Nourishing Food

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Last week Stewart grabbed a freshly bottled kombucha and said it was good even though it wasn’t carbonated. It hadn’t built up carbonation yet because I had just bottled it less than 24 hours prior. Carbonation is the result of carbon dioxide building up as a byproduct of the fermentation process and that requires three things, one of which is time. That got me thinking about tips for carbonated kombucha.

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Besides time, sugar is another critical element of carbonation. If you are bottling kombucha plain – with no added fruit, juice, or sugar – you need to bottle it while it is still sweet in order to achieve a good carbonation. I generally taste my kombucha to see if the brewing time is complete and like to bottle it just as it turns the corner for sweet to sweet and tangy. (I also have a theory on all ferments that there is a window at which these guys are the most alive and therefore the most beneficial to the body. This applies to kombucha, milk kefir, vegetables, etc. and that window is after they are fully inoculated but before they get overly tangy. But that’s just my theory.)

Even after you remove kombucha from the SCOBY it continues to ferment due to the inoculation of bacteria and yeasts. These will feed on the sugar remaining in the kombucha to create carbonation during the second, bottled, fermentation.

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The final tip I have for you is to make an effort to get a bit of the yeast dregs from the bottom of the fermentation vessel into the bottles themselves. Not everyone likes the texture of these but a little goes a long way and they pretty much sink to the bottom and go unnoticed. You can see a bit of the yeast floating in the bottom of the bottle pictured below. IMG_6883 (2)

The yeasts play an important role in creating plenty of carbon dioxide for an active, bubbly second fermentation.

So those are my tips for a crisp, bubbly plain kombucha that will cost you pennies on the dollar when compared to the store-bought counterpart. Happy brewing!

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When I am about to have a new baby I know that one of two things is going to happen to my cultures. Either I give them to a friend who is looking to start fermenting or I kill them. I’ve never seen a third option happen.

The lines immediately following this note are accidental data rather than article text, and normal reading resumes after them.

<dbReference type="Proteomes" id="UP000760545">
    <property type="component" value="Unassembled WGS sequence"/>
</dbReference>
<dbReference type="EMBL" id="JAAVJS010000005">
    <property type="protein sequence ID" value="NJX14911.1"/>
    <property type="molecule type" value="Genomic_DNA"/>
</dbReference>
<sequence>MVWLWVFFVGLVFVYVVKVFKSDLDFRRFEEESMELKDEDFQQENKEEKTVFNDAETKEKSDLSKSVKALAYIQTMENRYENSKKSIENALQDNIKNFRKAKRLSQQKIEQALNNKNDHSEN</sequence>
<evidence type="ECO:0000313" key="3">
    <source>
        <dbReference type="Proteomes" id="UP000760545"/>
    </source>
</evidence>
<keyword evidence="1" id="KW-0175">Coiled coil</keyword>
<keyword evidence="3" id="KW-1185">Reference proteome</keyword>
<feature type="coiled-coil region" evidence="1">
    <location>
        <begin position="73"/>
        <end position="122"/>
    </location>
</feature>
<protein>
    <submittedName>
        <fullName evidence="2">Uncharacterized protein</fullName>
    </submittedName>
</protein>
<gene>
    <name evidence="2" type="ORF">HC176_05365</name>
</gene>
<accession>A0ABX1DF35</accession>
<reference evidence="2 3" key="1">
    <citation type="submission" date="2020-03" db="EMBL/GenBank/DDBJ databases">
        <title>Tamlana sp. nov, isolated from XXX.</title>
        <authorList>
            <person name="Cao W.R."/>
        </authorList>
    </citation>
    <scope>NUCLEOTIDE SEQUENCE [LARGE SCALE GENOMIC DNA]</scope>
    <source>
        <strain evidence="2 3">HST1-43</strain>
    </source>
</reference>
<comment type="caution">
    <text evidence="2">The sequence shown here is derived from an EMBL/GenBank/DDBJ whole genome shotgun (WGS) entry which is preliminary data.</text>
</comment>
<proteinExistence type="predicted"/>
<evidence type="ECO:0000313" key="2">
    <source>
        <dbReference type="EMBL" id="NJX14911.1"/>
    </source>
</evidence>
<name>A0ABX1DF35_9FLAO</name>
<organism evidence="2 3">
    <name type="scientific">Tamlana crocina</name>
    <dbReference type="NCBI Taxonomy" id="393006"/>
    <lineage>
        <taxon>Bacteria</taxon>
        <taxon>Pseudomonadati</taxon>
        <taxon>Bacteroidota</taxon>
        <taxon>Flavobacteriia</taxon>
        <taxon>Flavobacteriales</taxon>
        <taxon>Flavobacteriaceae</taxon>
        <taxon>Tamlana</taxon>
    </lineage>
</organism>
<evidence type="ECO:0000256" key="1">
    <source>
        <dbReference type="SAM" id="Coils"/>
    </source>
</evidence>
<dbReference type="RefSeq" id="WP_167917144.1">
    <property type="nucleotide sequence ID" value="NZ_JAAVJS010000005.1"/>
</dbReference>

So when Joshua was nearing his arrival I gave my water kefir grains to a friend who was interested in water kefir. Just recently she gave the water kefir grains back to me, concerned they weren’t working. Sometimes cultures die, either from a lack of food and proper environment or from some seemingly unknown reason. But in order to know if your starter culture is a goner, it’s a good idea to give it a concentrated dose of its favorite things to find out if it is still kicking.

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In my experience, water kefir’s favorite things are warmth, food, and minerals. So I rinsed out a homegrown eggshell and added that along with some organic molasses to the sugar water and water kefir grains. I cultured it in a warm spot and checked it after 48 hours. The liquid began to have the slightest water kefir flavor.

I was encouraged but knew this round wasn’t a great culture so I dumped the slightly cultured sugar water and repeated the eggshell and molasses routine. This next round had that very definitive water kefir flavor while still being a bit sweet. So I bottled it up, fed the grains again, and the next batch cultured even faster. And now there is this deliciously bubbly beverage bottled up next to the kombucha and the grains seem to be thriving once more.

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The Needs of All Starter Cultures

All cultures have basic needs such as food and appropriate culturing temperature, but each one is just a bit specific. Based on my own failures and successes, these are the basic needs of the common culture starters:

  • Water Kefir – warmth, frequent feedings, minerals.
  • Kombucha – warmth, air, just the right cycle of feeding times.
  • Milk Kefir – moderate warmth, frequent feedings, a stir here and there through the culturing process.
  • Sourdough – moderate warmth, frequent feedings, aeration through vigorous stirring.
  • Yogurt – Moderate warmth (depending on whether it is mesophilic or thermophilic), lack of competition from other bacteria (i.e. raw milk or an unclean culturing vessel).
  • Fermented Vegetables – Moderate temperature (65 – 85), appropriate salt to vegetable ratio, at least 2-3 weeks of fermentation time.

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Another common problem with culture starters such as water kefir, milk kefir grains, and kombucha is not adding more sugar water or milk to the culture as the culture multiplies. As the culture multiplies, I have found it is best to keep the ratio of culture to culturing medium the same. So toss extra SCOBYs or grains to the chickens or ramp up the amount of milk or sugar water you are using so that the ratio is maintained.

If one of your cultures doesn’t seem to be working properly, address their needs through frequent feedings and proper environment to see if it is simply a matter of giving the culture what it needs. If it still doesn’t work or if anything funky begins to take hold, tossing them into the compost is a good idea.

Happy culturing!